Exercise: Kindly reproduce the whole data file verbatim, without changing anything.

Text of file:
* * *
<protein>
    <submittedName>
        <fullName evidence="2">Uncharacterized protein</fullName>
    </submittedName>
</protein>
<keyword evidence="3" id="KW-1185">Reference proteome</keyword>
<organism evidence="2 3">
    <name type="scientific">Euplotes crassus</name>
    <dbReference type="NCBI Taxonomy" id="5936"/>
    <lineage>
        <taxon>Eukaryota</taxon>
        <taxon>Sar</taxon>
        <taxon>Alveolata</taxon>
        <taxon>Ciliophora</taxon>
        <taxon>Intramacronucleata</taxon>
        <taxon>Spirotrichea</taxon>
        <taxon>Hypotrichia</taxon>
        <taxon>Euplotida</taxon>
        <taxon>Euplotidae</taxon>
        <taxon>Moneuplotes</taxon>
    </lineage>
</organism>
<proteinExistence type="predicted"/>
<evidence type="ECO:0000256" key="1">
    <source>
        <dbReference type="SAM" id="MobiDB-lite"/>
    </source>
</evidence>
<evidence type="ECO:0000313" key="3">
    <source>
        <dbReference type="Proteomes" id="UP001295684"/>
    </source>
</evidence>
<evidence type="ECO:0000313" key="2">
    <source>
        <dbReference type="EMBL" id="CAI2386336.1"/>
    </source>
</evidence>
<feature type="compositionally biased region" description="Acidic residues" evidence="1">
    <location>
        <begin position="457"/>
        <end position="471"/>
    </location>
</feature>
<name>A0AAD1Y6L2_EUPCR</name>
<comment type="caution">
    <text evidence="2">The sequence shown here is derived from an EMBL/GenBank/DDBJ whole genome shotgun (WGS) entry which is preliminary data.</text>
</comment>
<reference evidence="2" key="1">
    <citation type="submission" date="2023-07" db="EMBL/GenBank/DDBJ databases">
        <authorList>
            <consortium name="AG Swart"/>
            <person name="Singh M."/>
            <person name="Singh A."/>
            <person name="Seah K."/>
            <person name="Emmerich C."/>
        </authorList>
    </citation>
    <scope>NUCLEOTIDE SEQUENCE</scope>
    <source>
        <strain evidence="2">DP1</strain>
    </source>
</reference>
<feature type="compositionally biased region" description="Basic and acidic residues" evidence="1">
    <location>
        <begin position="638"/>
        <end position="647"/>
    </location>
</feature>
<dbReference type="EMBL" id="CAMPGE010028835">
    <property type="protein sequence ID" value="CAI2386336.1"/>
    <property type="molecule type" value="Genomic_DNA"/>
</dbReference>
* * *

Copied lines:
<protein>
    <submittedName>
        <fullName evidence="2">Uncharacterized protein</fullName>
    </submittedName>
</protein>
<keyword evidence="3" id="KW-1185">Reference proteome</keyword>
<organism evidence="2 3">
    <name type="scientific">Euplotes crassus</name>
    <dbReference type="NCBI Taxonomy" id="5936"/>
    <lineage>
        <taxon>Eukaryota</taxon>
        <taxon>Sar</taxon>
        <taxon>Alveolata</taxon>
        <taxon>Ciliophora</taxon>
        <taxon>Intramacronucleata</taxon>
        <taxon>Spirotrichea</taxon>
        <taxon>Hypotrichia</taxon>
        <taxon>Euplotida</taxon>
        <taxon>Euplotidae</taxon>
        <taxon>Moneuplotes</taxon>
    </lineage>
</organism>
<proteinExistence type="predicted"/>
<evidence type="ECO:0000256" key="1">
    <source>
        <dbReference type="SAM" id="MobiDB-lite"/>
    </source>
</evidence>
<evidence type="ECO:0000313" key="3">
    <source>
        <dbReference type="Proteomes" id="UP001295684"/>
    </source>
</evidence>
<evidence type="ECO:0000313" key="2">
    <source>
        <dbReference type="EMBL" id="CAI2386336.1"/>
    </source>
</evidence>
<feature type="compositionally biased region" description="Acidic residues" evidence="1">
    <location>
        <begin position="457"/>
        <end position="471"/>
    </location>
</feature>
<name>A0AAD1Y6L2_EUPCR</name>
<comment type="caution">
    <text evidence="2">The sequence shown here is derived from an EMBL/GenBank/DDBJ whole genome shotgun (WGS) entry which is preliminary data.</text>
</comment>
<reference evidence="2" key="1">
    <citation type="submission" date="2023-07" db="EMBL/GenBank/DDBJ databases">
        <authorList>
            <consortium name="AG Swart"/>
            <person name="Singh M."/>
            <person name="Singh A."/>
            <person name="Seah K."/>
            <person name="Emmerich C."/>
        </authorList>
    </citation>
    <scope>NUCLEOTIDE SEQUENCE</scope>
    <source>
        <strain evidence="2">DP1</strain>
    </source>
</reference>
<feature type="compositionally biased region" description="Basic and acidic residues" evidence="1">
    <location>
        <begin position="638"/>
        <end position="647"/>
    </location>
</feature>
<dbReference type="EMBL" id="CAMPGE010028835">
    <property type="protein sequence ID" value="CAI2386336.1"/>
    <property type="molecule type" value="Genomic_DNA"/>
</dbReference>